Further, mRNA expression for mGluR1b, mGluR2, mGluR3, and mGluR8 subtypes were detected in peripheral blood T lymphocytes of healthy individuals by Poulopoulou et al. (37). Pharmacological activation of group I and II mGluRs mimics the up and down regulation of T lymphocyte Kv1.3. channels and is consistent with the up and down regulation of lymphocyte function produced in vitro with low and high Glu concentrations, respectively (27). Consistent with this, Miglio et al. demonstrated that pharmacological activation of group I mGluR raised intracellular Ca2+ concentration ((Ca2+)i) and up-regulated c-jun and c-fos mRNA expression in human T cells (38). Thus, T lymphocytes appear to express functional mGluR subtypes with differential affinity for extracellular Glu which is important in the regulation of their function (27).

3.2.1.3. Dendritic cells

mGluR have also been reported in rat thymus derived dendritic cells (40). However, neither mGluR5 nor for mGluR1 was detected on human monocyte-derived dendritic cells (53). The role of these receptors on dendritic cells has not been established.

3.2.2. iGluR expression in immune cells

3.2.2.1. Peripheral blood mononuclear cell (PBMC)

Presence of functional iGluR on human PMBCs was reported by Lombardi et al (19). Agonists of iGluRs (i.e., NMDA, (S)-AMPA, and KA) potentiated (Ca2+)i rise in mitogen-stimulated lymphocytes in a similar bell-shape dose-response relationship as seen with Glu treatment (Table 2). The potential role of Glu via iGluR on increasing (Ca2+)i could be blocked by incubation with NMDA or/and AMPA antagonists (19).

3.2.2.2. Lymphocytes

Glu was demonstrated, in vitro, to trigger the chemotactic migration of normal resting T cells and adhesion of these cells to two principal extracellular matrix glycoproteins, laminin and fibronectin (26). These effects were mimicked by AMPA receptor agonists and blocked by AMPA receptor antagonists, suggesting the functional effects of Glu on these T cells are mediated via specific AMPA iGluRs (26). Consistent with these observations, Ganor et al. (26) demonstrated the expression of AMPA receptor iGluR3 on human peripheral T cells. Boldyrev et al. (36) demonstrated that rodent lymphocytes also express mRNA for iGluR NR1 and group III mGluR Pharmacological activation of iGluR NR1 increased (Ca2+)i, ROS levels and activation of caspase-3; whereas specific activation of the group III mGluR increased ROS production without altering(Ca2+)i (36, 86).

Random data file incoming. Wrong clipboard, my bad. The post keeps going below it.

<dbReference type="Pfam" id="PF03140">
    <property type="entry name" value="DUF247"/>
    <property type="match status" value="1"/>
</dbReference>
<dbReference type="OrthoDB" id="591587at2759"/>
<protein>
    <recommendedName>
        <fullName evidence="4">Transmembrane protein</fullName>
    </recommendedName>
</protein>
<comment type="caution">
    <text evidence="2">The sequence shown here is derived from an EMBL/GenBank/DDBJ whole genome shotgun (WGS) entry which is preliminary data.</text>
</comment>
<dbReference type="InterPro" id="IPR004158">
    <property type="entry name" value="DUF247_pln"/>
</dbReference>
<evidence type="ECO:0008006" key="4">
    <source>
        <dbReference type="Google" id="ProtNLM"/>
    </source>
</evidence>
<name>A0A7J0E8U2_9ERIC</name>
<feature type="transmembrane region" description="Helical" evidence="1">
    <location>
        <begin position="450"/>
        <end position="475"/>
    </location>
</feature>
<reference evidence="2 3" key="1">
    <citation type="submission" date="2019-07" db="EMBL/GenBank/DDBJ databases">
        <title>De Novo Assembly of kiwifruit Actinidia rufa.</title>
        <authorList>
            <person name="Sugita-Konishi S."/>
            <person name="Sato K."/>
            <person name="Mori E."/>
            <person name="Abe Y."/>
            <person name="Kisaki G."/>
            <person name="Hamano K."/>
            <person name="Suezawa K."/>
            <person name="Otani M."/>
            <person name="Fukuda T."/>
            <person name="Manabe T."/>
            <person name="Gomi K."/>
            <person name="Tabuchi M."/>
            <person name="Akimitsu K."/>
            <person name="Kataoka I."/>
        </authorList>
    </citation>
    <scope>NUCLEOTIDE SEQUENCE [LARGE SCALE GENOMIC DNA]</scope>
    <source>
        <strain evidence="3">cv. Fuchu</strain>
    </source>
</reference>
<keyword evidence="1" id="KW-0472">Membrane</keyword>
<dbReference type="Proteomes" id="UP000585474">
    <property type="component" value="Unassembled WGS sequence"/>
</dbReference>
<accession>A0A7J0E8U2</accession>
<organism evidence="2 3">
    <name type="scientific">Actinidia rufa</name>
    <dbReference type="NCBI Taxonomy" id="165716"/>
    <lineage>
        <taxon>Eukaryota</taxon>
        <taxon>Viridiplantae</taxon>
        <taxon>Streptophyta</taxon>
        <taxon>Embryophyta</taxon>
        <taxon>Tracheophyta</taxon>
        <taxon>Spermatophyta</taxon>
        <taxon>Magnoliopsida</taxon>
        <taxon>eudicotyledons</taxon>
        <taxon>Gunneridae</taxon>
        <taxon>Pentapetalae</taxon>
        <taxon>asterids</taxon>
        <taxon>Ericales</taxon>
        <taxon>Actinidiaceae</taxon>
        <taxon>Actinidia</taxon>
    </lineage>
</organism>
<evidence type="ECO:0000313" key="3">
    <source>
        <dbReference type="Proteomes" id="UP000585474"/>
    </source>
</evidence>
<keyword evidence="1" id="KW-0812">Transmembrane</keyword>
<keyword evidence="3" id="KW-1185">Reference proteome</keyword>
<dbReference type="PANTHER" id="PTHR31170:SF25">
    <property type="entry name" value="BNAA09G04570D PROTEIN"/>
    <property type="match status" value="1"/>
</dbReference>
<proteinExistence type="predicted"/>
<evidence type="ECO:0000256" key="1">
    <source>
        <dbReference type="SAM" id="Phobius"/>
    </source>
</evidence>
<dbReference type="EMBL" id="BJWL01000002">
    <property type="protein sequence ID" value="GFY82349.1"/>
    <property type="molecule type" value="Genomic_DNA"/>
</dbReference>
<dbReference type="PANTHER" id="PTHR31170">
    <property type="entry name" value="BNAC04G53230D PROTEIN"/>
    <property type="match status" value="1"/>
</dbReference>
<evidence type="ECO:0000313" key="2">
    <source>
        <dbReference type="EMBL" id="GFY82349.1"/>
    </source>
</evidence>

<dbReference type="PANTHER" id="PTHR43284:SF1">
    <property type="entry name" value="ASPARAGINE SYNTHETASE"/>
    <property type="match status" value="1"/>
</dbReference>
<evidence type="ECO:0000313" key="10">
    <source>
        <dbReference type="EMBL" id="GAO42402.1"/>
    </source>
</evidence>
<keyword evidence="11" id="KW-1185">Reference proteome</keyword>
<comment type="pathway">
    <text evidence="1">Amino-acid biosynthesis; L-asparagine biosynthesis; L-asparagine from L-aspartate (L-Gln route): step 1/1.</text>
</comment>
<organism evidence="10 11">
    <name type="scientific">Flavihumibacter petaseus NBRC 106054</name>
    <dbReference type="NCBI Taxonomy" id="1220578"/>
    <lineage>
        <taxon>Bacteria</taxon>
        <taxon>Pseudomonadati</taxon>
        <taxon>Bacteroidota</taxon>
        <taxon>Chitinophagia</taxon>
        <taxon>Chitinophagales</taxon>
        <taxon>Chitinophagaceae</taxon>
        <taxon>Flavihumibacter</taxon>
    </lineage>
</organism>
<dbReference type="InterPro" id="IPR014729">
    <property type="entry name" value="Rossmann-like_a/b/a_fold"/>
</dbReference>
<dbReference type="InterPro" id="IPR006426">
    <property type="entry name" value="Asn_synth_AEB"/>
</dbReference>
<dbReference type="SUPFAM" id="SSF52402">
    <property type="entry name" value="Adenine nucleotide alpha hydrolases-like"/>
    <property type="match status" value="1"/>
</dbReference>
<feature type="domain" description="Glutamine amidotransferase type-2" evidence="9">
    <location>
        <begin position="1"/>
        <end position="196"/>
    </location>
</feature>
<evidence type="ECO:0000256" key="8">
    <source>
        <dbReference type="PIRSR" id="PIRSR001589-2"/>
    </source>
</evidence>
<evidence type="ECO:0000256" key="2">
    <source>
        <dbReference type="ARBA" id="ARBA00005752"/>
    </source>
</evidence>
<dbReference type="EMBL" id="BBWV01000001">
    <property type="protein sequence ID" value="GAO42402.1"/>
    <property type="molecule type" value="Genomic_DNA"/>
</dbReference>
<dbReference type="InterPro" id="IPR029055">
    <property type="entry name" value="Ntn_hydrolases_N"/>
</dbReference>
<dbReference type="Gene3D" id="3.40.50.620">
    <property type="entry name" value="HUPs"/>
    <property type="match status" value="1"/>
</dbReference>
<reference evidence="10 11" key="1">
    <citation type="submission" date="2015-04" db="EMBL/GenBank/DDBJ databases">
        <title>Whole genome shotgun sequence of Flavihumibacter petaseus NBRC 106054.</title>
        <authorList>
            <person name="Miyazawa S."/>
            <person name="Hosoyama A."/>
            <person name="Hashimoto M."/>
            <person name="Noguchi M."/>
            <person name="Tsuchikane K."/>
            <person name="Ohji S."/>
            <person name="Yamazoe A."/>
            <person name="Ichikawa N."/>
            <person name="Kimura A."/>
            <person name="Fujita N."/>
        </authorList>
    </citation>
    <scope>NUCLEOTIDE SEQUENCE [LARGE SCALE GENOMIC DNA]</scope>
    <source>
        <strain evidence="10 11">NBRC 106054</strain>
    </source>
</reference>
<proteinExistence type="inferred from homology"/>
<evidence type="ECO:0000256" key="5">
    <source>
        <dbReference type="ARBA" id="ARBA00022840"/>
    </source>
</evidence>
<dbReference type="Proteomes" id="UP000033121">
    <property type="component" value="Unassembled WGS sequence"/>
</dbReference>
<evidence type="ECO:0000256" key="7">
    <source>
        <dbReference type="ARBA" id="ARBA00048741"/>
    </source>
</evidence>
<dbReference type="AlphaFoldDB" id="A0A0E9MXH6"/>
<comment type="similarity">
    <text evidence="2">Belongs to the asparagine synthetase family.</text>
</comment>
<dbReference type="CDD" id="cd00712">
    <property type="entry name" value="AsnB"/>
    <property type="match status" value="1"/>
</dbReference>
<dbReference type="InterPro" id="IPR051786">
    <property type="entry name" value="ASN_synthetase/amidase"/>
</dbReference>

3.3. The regulatory role of Glu in T cell activation/proliferation occurs via GluRs

Despite the rapidly growing novel findings in the glutamatergic systems in various types of immune cells, an integrated view of the role of GluR in the regulation of the innate and acquired immune response has not been established. The most intriguing questions is what is the physiological importance of Glu -mediated signaling in regulating immune function and how could changing Glu concentrations extracellular/intracellular be used therapeutically.